Dentists are apparently among the group of workers who lack the skills necessary to compete in the modern economy, who then turn to the government to protect their jobs and wages. This is in effect the story told in this Washington Post news article about the power of the American Dental Association (ADA).

The piece focuses on the ADA's efforts to block other professionals from doing work that is now done by dentists. While the piece doesn't mention this fact, the ADA also blocks foreign-trained dentists from practicing in the United States. Dentists cannot practice in the United States unless they have a degree from a U.S. dental school. (Since 2011, graduates of Canadian dental schools have also been allowed to practice here.)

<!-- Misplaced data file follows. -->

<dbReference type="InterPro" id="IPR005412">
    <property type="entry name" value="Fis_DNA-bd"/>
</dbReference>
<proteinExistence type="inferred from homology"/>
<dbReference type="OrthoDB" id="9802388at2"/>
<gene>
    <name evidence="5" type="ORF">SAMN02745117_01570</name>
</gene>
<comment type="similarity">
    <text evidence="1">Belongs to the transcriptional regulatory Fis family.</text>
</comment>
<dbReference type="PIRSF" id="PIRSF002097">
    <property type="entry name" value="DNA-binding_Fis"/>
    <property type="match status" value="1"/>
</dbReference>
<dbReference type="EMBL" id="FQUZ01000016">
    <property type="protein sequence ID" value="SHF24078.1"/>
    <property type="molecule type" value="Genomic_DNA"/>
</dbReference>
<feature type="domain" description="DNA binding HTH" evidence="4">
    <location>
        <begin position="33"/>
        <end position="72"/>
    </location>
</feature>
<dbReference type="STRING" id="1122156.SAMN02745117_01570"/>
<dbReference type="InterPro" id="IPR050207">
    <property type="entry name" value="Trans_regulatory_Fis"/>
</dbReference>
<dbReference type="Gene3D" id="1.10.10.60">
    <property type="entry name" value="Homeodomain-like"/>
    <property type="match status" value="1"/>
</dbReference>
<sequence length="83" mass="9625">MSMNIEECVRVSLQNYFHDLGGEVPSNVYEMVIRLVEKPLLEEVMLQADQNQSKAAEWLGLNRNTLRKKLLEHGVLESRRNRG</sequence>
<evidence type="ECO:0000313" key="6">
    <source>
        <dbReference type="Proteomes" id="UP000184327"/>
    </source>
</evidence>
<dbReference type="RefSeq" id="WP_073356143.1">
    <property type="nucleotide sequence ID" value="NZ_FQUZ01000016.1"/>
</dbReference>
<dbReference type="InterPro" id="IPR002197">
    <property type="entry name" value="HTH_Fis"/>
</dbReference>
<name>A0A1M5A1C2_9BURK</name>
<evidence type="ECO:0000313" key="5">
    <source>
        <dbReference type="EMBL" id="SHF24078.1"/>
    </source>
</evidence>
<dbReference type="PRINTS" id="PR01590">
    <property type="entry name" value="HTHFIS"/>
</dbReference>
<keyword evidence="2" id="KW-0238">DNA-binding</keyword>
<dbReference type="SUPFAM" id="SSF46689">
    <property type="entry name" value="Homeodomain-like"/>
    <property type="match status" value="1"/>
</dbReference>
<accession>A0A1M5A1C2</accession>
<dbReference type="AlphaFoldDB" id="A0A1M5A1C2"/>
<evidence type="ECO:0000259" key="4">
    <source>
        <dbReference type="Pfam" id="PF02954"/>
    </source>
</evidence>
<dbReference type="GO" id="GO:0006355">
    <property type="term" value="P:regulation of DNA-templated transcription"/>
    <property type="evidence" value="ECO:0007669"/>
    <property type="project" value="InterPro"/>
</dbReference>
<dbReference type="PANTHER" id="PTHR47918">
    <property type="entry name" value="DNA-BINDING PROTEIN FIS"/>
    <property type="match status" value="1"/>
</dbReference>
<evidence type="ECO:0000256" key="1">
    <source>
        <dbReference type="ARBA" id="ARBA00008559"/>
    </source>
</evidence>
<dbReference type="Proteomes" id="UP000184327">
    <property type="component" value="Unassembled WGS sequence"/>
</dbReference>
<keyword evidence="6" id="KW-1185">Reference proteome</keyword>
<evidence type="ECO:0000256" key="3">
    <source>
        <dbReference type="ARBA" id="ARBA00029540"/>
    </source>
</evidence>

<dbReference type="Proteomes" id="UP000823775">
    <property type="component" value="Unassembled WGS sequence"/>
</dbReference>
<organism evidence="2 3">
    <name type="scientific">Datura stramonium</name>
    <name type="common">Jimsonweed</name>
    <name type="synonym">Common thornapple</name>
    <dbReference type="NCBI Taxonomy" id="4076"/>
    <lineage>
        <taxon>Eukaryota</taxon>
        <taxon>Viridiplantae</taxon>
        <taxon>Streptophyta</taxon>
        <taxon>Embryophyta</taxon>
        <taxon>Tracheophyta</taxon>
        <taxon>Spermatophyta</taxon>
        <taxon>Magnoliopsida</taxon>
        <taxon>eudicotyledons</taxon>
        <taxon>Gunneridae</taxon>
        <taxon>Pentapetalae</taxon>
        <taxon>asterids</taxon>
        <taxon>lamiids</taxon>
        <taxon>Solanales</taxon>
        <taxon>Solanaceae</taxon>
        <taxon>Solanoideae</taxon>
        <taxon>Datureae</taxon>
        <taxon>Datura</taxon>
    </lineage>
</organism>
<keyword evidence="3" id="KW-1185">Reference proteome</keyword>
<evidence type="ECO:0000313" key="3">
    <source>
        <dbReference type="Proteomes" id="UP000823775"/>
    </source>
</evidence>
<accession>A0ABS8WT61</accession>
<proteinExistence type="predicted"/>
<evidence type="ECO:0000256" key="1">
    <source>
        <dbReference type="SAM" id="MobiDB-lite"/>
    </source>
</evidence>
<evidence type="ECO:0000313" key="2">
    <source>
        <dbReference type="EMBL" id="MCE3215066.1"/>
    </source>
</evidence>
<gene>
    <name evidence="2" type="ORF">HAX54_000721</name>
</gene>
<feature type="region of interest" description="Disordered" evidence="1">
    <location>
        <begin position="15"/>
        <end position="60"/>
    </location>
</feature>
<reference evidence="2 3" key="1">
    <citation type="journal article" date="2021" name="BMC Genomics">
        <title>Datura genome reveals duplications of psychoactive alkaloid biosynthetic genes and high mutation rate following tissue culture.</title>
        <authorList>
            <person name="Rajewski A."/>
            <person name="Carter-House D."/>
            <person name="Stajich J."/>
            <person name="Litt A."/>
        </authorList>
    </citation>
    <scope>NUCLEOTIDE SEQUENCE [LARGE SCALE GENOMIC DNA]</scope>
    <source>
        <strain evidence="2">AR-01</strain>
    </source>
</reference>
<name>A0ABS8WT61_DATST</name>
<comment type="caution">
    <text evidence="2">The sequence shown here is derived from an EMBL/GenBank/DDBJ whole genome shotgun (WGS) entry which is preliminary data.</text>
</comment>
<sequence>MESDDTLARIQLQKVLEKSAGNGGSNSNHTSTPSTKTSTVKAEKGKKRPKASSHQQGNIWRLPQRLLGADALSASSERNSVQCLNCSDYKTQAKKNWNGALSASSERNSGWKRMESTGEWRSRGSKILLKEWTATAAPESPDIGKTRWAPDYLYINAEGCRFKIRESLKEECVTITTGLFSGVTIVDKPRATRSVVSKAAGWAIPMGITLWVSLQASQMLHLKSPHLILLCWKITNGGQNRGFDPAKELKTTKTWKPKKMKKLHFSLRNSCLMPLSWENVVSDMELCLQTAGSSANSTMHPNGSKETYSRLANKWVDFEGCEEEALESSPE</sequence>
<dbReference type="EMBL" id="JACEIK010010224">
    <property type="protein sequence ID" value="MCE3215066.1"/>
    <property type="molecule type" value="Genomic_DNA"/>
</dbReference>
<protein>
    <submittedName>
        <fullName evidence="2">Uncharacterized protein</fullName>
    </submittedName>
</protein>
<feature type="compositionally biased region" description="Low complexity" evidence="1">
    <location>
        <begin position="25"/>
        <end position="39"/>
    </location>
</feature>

As a result of this protectionism, the pay of dentists averages $200,000 a year, roughly twice as much as their pay in other wealthy countries. This costs the country $20 billion a year (roughly equal to the TANF budget) in higher dental expenses.

It's striking that the protectionism for dentists gets so little attention relative to much less costly forms of protectionism, like tariffs for steel, cars, or other items. Perhaps it has something to do with the people reporting on the topic identifying with the beneficiaries. I discuss this in chapter 7 of Rigged: How Globalization and the Rules of the Modern Economy Have Been Structured to Make the Rich Richer (it's free).